[Image: The cover of the book has a watercolor painting effect. It is shade of blue and yellow-tinted white making up an outer-space sky with stars. A Black woman's face is centered taking up most of the image. She is seen from the left side looking towards the viewer. In hand-written text, the title of the book is written in white across her forehead with "ghosts" in all capital letters. Below her chin, the author's name is written in the same font.]Also posted to goodreads.
When I read the blurb for this book, "a worthy successor to Octavia Butler" stuck out as quite a claim. I wondered if the book would reach the expectations set by that sentence and honestly felt like that sentence might be too much for any writer to live up to. After reading this book, I can say very confidently that the claim is true. Rivers Solomon is a fantastic writer whose prose an ideas have marks of influence from science fiction greats like Butler, but which also stand out beautifully on their own.
An Unkindness of Ghosts takes place on a large space vessel called The Matilda. The ship is basically a fascist hereditary dictatorship and theocracy. It is intensely stratified by race, class, gender, and other measures with the lower decks occupied by enslaved women and others and the upper decks occupied by the rich, predominantly white, privileged classes. Each deck has it's own culture, accents, and sometimes languages. Enforcement of these divisions is often defended as the will of God as the ship careens at near light-speed towards a promised land that has been promised now for centuries. The story is told mostly through a third person narrative centering Aster and her experiences, but also has a brilliant touch of interspersed first-person journal-like entries from other characters in the story. This allows the reader to see the story from multiple perspectives, adding to its richness. The story is part dystopian/apocalyptic science fiction, part afrofuturism, part mystery, a little bit coming of age, and a dash of romantic and platonic love.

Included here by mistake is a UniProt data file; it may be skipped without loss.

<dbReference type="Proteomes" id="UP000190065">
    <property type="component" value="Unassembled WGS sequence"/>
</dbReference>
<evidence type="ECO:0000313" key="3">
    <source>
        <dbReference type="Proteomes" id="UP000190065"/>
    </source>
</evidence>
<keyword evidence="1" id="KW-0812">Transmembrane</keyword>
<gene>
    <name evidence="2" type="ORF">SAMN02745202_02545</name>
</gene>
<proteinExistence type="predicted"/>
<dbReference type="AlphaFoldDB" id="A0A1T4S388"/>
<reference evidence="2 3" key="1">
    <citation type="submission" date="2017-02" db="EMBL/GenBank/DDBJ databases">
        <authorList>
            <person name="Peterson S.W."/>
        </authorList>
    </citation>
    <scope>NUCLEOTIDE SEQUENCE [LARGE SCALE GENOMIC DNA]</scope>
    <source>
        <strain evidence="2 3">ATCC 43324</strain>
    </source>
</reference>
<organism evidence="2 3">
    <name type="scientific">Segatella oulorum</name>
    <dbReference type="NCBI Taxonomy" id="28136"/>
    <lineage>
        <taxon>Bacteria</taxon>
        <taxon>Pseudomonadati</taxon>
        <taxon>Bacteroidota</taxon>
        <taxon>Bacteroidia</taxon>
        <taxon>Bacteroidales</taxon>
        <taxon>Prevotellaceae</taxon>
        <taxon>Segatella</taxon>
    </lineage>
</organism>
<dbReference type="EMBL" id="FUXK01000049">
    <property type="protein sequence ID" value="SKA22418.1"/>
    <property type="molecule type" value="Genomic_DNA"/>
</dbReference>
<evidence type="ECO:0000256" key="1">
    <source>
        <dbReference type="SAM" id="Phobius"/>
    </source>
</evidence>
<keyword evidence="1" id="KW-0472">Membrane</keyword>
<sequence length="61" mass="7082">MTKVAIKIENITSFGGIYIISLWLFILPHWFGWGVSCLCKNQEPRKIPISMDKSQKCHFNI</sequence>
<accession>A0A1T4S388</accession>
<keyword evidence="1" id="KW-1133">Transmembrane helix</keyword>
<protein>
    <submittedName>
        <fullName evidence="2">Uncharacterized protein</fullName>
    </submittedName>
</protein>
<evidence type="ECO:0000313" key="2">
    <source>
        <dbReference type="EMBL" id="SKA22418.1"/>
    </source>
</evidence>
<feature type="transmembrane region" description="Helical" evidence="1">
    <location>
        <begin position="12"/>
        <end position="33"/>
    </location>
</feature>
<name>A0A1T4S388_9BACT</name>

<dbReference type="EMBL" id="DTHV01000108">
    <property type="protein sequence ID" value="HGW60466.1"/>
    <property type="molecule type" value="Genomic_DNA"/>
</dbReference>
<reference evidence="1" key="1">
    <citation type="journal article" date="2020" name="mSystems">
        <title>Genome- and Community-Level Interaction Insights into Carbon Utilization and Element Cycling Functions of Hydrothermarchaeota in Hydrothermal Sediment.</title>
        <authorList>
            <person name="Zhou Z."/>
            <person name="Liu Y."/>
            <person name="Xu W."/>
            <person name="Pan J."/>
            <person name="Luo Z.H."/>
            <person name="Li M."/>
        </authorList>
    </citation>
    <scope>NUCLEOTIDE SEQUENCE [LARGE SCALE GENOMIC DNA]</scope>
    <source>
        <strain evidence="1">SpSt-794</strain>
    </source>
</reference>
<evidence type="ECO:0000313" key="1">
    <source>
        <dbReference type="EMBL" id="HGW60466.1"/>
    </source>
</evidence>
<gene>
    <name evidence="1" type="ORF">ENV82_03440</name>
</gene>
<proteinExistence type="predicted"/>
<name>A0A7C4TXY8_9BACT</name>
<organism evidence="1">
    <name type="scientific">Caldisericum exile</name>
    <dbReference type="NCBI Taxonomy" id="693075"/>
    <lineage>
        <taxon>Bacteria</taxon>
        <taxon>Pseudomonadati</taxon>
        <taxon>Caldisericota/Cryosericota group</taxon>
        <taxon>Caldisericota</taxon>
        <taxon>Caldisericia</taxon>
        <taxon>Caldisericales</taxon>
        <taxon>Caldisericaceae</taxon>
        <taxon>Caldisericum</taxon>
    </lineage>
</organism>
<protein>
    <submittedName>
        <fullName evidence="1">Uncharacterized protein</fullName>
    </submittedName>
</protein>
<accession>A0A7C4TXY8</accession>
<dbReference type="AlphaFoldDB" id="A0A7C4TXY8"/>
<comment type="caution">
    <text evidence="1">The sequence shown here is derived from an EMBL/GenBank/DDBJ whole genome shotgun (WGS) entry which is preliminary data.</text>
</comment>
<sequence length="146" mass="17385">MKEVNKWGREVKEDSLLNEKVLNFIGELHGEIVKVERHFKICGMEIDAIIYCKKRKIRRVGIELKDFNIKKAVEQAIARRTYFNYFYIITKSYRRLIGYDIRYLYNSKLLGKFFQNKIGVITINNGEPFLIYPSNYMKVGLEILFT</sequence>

Solomon did her research regarding the medical and scientific aspects of relativity, medicine, psychology, and other tools used to propel the story forward. A story like this could have easily become boringly structured around blatant hierarchy, or a cheesy space saga, but it does not. The story is rich with believable and interesting characters, honest understanding of the daily affects of and reactions to complex trauma, nuanced expressions of hierarchical interactions and identities- including when oppressed groups can be pinned against one another, and captures what it truly feels like to be powerless and powerful at the same time.
Topics tackled in the book include slavery and indentured servitude, Mammy archetypes, gender nonconformity, female masculinity, male femininity, androgyny, intersexuality, queerness, consent, racism, fascism, sexual abuse, suicide, authoritarianism, and many others. The presence of all of these themes makes the story complex and more believable rather than bogging it down. In my opinion, this story shows the reality of places like the United States- and some other areas of the "West"- through the use of science fiction and allegory. This is my favorite kind of scifi when done well as I believe it can change the world. Rivers Solomon does it amazingly well.
I hope that this book takes off and is seen for just how great a feat it is. I would be completely interested in a series that continues or expands upon the story told in this novel as well as completely new stories from this author. I look forward to seeing much more from Rivers Solomon in the future.